Tuesday, February 16, 2010


Robert Palmer, a constitutional, conservative candidate for a Michigan Senate seat, wrote this exceptional essay.  Mr. Palmer will be receiving the official endorsement of the Independence Caucus http://www.icaucus.ning.com/, a grassroots action group that vetts and endorses candidates in order to unseat incumbents that are beholden to big money interest groups.  His ideas ideas on how to fix Michigan are exactly what this state needs.

Liberty, Slavery, and State Sovereignty

In his book “The Law” Frederic Bastiat defines the law; “It is the collective organization of the individual right to lawful defense”. 1 You might note that the word ‘defense’ is primary to the ‘individual’ and their right to make sure they are secure in those things the individual directly controls, their life, liberty and property. Every man, woman and child is “endowed with certain unalienable Rights,”2 according to the founding document of this Nation, the ‘Articles of Incorporation of the United States of America’, which is known today as the Declaration of Independence. This contract is one that can not be broken or the whole concept of a ‘United States’ fails.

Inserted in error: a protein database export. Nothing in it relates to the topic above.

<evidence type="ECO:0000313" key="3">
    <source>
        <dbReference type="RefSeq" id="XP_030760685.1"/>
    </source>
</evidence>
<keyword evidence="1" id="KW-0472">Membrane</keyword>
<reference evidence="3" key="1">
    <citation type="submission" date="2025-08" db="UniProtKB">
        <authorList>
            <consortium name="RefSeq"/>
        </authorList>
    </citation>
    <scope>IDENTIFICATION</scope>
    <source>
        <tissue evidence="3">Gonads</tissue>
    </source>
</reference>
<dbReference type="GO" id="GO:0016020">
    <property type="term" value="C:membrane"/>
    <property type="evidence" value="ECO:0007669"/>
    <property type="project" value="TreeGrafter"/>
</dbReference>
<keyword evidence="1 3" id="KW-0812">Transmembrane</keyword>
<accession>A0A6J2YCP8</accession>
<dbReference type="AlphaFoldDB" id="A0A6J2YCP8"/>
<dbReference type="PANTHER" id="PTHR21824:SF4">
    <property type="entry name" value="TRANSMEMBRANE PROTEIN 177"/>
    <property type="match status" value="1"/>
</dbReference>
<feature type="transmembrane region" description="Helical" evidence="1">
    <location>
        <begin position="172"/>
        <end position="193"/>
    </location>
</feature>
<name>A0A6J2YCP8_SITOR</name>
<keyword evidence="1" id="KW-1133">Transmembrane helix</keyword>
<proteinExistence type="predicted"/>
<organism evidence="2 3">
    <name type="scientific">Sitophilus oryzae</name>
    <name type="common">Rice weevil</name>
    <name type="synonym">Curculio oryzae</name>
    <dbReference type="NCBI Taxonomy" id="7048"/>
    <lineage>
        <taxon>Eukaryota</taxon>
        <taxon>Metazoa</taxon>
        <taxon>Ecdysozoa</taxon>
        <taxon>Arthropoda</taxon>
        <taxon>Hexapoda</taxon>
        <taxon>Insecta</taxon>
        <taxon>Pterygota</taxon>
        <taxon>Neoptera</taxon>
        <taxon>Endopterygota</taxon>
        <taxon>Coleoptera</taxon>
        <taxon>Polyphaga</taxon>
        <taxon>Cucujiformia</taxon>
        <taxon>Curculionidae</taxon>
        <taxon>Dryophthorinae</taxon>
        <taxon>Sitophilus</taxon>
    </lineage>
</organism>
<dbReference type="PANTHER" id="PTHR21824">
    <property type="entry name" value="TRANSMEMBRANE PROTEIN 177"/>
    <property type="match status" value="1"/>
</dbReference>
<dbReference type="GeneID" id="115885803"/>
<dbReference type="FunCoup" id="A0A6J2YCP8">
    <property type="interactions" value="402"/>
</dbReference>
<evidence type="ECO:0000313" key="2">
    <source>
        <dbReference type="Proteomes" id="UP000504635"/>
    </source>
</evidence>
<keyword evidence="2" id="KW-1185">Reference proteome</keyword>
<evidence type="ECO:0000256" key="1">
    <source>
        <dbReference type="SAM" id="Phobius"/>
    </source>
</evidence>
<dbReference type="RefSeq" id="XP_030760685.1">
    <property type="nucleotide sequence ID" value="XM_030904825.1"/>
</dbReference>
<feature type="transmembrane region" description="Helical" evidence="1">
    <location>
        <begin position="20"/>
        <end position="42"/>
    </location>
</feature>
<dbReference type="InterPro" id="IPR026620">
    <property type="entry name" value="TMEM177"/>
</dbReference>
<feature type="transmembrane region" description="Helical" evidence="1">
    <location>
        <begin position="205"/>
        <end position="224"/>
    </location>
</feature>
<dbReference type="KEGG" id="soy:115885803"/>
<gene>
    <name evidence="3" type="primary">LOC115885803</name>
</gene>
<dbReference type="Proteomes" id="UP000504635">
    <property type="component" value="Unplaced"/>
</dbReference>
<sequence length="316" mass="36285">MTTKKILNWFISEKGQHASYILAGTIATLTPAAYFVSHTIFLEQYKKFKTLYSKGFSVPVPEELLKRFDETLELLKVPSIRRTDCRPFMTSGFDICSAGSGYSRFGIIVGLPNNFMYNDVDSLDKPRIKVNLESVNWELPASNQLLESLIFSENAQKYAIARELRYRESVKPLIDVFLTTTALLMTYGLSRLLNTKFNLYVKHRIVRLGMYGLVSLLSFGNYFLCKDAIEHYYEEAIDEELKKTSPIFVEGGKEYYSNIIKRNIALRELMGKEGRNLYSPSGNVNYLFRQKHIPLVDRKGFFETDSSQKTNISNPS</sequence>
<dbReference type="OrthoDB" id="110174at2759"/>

While it is commonly taught that the ‘United States Constitution’ is the founding National document nothing could be farther from the truth. The “Contract between the States” that binds them together is the Declaration of Independence. The ‘Law that comes from that contract’ is the United States Constitution. Why is this important? The Declaration of Independence is concerned with the concept of ‘personal’ liberty which is to be monitored by the States for the sake of the individual. The States “deriving their just powers from the consent of the governed”3 then advise and control the Federal Government. At least that is the way it was until recent history. Read the entire article here:  http://tinyurl.com/ppk42x
You can join Robert Palmer on his Facebook fan page at: http://tinyurl.com/ykrvacx or follow him on Twitter at www.twitter.com/robertbaycity

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